[cryptography] How are expired code-signing certs revoked?

Thor Lancelot Simon tls at panix.com
Fri Dec 9 16:11:05 EST 2011


On Fri, Dec 09, 2011 at 01:01:05PM -0800, Jon Callas wrote:
> 
> 
> If you have a certificate issue a revocation for itself, there is an obvious, correct interpretation. That interpretation is what Michael Heyman said, and what OpenPGP does. That certificate is revoked and any subordinate certificates are also implicitly revoked. It's also like making a CRL for everything you issued.

Indeed.  Non-temporal logic is a very poor substitute for temporal logic
in any real-world situation.  But some simple definitions should make the
matter clear in any event:

Q: When is a certificate valid?
A: Until it is revoked, and if some other conditions are met.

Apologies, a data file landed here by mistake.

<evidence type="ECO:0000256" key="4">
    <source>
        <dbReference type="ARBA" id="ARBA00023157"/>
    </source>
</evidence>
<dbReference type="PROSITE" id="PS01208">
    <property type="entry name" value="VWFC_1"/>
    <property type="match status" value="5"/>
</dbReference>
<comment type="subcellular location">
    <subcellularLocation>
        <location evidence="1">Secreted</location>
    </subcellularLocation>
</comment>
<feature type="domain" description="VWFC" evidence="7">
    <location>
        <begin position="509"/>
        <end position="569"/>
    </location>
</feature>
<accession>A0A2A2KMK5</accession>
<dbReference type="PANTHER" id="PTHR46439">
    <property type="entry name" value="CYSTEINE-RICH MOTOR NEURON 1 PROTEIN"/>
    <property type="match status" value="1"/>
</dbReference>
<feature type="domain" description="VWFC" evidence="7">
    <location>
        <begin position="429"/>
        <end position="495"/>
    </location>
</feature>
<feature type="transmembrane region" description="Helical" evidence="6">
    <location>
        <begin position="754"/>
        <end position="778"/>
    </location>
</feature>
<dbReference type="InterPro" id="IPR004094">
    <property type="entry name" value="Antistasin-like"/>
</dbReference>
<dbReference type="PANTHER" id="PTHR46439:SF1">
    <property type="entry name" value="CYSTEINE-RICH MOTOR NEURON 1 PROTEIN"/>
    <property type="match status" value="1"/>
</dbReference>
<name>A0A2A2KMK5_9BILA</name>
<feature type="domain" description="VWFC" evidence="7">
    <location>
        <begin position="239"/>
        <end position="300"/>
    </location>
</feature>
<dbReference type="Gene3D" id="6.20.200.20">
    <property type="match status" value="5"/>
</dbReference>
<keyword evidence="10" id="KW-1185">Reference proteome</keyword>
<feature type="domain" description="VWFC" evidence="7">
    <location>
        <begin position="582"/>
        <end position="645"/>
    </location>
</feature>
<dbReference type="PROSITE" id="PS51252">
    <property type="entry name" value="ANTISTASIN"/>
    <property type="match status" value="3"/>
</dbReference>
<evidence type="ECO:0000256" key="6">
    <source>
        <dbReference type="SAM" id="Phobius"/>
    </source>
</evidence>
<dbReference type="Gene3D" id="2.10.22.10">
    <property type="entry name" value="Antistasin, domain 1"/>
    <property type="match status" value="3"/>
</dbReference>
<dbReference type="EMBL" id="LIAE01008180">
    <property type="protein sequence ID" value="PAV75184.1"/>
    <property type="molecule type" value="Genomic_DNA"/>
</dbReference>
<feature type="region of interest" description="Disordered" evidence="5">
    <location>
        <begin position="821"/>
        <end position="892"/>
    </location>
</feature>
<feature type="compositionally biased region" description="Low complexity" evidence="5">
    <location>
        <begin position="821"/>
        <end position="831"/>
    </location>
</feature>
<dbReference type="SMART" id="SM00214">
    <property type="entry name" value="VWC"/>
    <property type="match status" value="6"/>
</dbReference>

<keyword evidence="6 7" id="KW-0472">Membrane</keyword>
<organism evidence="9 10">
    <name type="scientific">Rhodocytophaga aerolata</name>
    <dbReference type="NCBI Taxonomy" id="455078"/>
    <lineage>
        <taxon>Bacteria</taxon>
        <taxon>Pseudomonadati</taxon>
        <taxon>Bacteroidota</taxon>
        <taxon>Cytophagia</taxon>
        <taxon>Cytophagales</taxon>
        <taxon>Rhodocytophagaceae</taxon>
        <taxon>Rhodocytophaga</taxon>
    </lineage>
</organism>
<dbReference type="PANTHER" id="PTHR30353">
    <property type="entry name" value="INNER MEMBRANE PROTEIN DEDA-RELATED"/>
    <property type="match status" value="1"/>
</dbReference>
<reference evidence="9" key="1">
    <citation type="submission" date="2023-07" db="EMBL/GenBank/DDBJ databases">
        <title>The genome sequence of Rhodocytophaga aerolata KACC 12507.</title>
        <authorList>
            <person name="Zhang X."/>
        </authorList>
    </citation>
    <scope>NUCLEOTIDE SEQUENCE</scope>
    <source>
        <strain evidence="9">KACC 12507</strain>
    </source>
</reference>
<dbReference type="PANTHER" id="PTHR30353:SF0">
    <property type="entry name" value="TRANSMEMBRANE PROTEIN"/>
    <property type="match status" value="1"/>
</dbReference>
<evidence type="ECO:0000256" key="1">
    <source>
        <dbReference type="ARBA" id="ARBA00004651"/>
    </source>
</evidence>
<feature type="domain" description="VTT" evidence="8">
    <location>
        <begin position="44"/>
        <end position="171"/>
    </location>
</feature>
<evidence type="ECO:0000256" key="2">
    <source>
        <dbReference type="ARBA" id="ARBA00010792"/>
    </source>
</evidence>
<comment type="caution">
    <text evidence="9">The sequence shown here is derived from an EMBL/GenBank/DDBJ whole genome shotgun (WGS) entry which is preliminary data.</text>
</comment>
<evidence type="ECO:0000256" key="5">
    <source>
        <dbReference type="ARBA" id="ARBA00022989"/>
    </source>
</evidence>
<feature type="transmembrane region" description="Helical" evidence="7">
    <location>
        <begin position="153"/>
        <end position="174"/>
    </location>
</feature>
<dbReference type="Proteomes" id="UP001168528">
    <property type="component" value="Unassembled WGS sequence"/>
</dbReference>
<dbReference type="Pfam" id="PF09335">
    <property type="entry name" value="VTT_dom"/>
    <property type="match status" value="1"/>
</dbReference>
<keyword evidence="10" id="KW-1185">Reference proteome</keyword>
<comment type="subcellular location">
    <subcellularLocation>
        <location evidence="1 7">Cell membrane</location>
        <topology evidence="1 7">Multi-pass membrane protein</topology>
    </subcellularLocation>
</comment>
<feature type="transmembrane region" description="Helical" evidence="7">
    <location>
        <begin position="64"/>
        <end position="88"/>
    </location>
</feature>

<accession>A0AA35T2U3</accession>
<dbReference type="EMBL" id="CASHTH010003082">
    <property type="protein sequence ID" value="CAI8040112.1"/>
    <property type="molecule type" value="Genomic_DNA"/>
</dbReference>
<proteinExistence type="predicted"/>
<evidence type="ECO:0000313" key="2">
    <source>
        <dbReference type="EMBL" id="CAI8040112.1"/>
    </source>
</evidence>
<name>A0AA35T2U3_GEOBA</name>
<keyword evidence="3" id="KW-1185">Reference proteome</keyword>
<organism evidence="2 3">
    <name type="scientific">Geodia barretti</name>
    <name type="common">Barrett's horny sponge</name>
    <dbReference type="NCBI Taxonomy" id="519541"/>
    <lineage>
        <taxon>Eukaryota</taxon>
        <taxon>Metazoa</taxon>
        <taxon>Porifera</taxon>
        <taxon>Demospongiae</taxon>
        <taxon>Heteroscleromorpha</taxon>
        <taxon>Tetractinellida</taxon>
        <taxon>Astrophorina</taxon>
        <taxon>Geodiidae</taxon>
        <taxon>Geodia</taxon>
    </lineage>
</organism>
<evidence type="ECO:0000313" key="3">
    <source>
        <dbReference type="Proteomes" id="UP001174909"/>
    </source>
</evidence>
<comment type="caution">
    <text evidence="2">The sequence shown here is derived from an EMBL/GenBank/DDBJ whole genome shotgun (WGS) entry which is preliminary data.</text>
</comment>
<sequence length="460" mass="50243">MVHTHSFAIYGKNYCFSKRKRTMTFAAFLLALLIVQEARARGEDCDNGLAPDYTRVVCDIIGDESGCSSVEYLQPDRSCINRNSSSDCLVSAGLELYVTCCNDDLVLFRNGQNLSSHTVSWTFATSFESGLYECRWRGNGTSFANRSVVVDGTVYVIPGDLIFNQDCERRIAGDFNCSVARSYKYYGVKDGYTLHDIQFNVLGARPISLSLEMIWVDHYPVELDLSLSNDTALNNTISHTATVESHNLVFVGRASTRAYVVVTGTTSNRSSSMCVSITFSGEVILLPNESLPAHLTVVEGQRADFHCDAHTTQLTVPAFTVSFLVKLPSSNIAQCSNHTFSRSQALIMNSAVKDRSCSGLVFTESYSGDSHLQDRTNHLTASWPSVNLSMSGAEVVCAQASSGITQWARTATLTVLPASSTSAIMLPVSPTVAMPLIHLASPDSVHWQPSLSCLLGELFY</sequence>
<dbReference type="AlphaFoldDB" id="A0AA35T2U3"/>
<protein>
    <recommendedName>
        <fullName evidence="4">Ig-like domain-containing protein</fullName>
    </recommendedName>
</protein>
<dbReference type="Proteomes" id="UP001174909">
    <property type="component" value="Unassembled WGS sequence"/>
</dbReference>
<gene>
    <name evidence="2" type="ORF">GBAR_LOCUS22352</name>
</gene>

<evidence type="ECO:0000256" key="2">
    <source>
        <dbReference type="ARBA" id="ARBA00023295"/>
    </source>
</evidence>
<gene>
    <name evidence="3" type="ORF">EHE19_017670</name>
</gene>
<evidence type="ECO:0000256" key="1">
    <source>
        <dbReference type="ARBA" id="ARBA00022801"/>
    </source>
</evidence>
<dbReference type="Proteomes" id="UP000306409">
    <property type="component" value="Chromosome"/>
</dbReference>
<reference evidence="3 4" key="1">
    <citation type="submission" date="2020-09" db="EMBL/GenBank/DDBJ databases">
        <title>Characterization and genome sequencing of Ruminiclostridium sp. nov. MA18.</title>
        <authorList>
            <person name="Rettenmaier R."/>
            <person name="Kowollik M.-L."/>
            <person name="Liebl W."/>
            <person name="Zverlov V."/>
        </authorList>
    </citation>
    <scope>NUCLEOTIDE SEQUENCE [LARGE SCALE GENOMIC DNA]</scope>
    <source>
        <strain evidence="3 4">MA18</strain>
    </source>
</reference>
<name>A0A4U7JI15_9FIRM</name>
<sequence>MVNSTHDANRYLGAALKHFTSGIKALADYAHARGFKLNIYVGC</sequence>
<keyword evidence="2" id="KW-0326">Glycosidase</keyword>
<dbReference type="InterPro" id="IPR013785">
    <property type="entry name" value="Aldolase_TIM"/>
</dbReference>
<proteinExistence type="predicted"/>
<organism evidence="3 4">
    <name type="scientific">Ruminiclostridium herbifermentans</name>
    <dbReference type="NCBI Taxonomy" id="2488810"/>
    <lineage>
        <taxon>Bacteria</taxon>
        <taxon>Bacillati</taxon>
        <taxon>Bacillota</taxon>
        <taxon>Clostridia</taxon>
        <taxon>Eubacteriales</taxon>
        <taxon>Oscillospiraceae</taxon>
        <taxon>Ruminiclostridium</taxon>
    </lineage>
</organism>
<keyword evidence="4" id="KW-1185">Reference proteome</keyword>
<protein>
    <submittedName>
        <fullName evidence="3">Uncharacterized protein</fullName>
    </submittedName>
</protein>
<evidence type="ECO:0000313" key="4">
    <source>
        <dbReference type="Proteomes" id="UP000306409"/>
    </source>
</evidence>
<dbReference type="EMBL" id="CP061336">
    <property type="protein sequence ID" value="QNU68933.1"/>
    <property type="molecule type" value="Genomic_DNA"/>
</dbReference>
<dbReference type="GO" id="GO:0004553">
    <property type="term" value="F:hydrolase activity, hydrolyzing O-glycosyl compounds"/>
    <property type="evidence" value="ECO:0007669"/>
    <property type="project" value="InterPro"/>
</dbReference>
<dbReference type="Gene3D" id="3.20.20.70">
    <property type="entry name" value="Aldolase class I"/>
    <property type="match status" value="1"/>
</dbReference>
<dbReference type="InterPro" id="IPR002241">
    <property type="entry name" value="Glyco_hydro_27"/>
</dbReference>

Q: When is a certificate revoked?
A: At any time AFTER an authorized party revokes the certificate.

Q: Who is an authorized party for the purpose of revoking a certificate?
A: The signer of the certificate*

* one can envision systems in which the rule is "...or the party identified
  by the certificate", too, but when talking about PKI, generally, that is
  not the rule that is used.  Fortunately self-signed certs let us reason
  about this issue in a vacuum.

Now the problem degenerates to the basic quarrel over retroactive
revocations.  But, depending what your norms are there, with appropriate
choice of a temporal frame of reference it's no harder to solve.

Thor



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